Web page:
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A Bristol man who let people believe they were donating money to charity has today been sentenced at Bristol Crown Court to five months imprisonment following a guilty plea.
Tyler Parton and his staff stood on the streets and created a misleading impression that they were charity collectors, collecting money for children’s cancer, when in fact the money was shared between him and his team.
Mr Parton, of St Bernards Road, Shirehampton, claims he ran a children’s cancer support group selling leaflets, which he alleges were periodicals, saying that the money raised helps to provide nutritional advice and support for the families of children with cancer.
Mr Parton and his staff sought to obtain cash from the public by shouting out the name of the leaflet and other comments including “50p for Chidren’s Cancer Prevention” whilst holding sealed collection buckets and shaking these at passers-by. The collectors would all wear official looking T-shirts and ID badges.
Mr Parton claims that he was operating a business selling these leaflets, however Bristol City Council, prosecuting, allege that this behaviour misled the public into believing they were giving donations to a cancer charity.
He operated under a number of different trading names such as Salubrious Periodicals, News Vending Solutions, and Natural Prevention while collecting money from the public, which he then kept. Mr Parton also used a number of charity style trading names including Children’s Cancer Support, Children’s Cancer Prevention, and Natural Prevention Children’s Cancer Support, which he shortened to NPCCS. He claimed that the closeness to NSPCC was purely coincidental.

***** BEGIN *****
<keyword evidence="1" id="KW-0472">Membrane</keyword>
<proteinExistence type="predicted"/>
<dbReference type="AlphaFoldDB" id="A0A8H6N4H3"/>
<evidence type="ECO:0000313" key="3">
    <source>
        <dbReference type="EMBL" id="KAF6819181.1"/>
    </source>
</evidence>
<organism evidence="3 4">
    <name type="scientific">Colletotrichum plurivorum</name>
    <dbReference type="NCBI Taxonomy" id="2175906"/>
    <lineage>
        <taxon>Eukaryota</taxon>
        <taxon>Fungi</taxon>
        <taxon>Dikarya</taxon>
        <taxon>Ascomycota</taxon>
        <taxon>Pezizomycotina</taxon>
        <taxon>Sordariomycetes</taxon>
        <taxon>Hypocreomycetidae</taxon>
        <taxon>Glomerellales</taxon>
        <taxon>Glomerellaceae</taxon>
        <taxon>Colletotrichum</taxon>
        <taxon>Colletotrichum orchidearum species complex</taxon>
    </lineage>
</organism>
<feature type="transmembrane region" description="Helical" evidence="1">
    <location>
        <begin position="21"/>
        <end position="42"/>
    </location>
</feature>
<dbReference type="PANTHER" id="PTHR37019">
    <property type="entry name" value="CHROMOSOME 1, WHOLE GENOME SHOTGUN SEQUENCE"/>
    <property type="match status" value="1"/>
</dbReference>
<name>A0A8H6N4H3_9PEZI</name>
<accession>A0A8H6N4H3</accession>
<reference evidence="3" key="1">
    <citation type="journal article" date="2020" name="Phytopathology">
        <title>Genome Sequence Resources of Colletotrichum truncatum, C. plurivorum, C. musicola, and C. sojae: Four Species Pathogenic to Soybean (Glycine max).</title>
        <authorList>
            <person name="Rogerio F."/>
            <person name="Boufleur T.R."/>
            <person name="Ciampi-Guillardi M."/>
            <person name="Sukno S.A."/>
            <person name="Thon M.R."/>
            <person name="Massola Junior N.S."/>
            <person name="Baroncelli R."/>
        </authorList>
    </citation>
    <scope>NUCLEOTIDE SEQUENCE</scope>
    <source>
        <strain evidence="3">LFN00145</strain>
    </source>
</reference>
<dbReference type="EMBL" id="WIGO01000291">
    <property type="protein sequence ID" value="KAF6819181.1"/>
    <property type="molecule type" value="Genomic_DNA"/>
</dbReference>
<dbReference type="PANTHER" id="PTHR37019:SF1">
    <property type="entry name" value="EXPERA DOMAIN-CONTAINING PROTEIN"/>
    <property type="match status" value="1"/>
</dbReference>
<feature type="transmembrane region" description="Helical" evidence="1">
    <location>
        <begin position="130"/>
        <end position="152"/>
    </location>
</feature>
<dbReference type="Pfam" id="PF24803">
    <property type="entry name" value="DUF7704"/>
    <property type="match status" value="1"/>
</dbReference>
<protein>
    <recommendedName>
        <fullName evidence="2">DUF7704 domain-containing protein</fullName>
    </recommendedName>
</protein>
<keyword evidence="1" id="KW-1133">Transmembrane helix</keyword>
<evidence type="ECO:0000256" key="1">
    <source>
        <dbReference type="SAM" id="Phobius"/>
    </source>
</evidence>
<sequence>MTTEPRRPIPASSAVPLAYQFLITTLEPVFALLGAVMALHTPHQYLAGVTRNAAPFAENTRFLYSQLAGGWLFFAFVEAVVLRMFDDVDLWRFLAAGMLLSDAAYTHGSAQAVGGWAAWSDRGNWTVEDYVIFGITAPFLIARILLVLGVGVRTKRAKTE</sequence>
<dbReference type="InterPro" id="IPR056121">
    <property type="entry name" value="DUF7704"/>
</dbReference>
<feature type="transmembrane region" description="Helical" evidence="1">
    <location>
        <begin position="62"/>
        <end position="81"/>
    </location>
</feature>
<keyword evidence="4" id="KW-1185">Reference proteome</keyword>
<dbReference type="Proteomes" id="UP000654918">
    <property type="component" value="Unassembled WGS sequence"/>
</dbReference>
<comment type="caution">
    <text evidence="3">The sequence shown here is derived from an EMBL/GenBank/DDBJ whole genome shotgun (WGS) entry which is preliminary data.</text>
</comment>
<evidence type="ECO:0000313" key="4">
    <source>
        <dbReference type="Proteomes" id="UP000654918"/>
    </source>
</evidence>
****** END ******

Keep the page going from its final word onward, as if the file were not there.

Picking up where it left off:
The leaflet, which consisted of a sheet of A4 paper printed on both sides, contained articles relating to cancer that Mr Parton had extracted from the internet. He changed the article every couple of months and put an issue number on the paper as well a suggested price of 50p.
Bristol City Council’s Trading Standards team began to investigate Mr Parton in 2017, and spoke to enforcement officers across the country where it became clear that the sellers were not actually selling the leaflet that they were claiming to be selling as part of their business. They were merely collecting donations from people passing by who believed that they were supporting a charity. They would occasionally hand the leaflet out to those who had put money in the bucket.
Bristol Trading Standards spoke to people who had put money in the collectors’ buckets and asked them what they thought was happening, and every one of them believed they were donating to a children’s cancer prevention charity.
Cllr Steve Pearce, Cabinet Member for Bristol City Council Regulatory Services said: “All that money should have been going to children’s cancer charities and instead it was spent by Mr Parton and his staff.
“Mr Parton’s actions have diverted money away from real charities and it is simply not acceptable. He has conned people into thinking they are supporting a charity and taking advantage of their generous nature.
“Exploiting the generosity of general public who believed they were donating to a genuine charitable cause is a truly despicable act.
“This was a well organised operation, using a very emotive subject to target innocent members of the public.
“This prosecution is believed to be the first case of its kind prosecuted by a local authority, but we want to send a clear message to anyone carrying out a similar activity, that we will not allow this to happen in Bristol.”
A search of Parton’s home in December 2017 discovered thousands of bank coin bags and two coin counting and sorting machines and it was discovered that Mr Parton was paying the money from the buckets into his own bank account. Documents were also recovered that showed that the collector on the street ‘earned’ 50% of the contents of the bucket, and Parton kept the remaining 50%.
After carry out a financial investigation, it was clear that Mr Parton had paid over £150,000 into his account from the collection buckets in the last three years. In that time, nothing was donated to charity.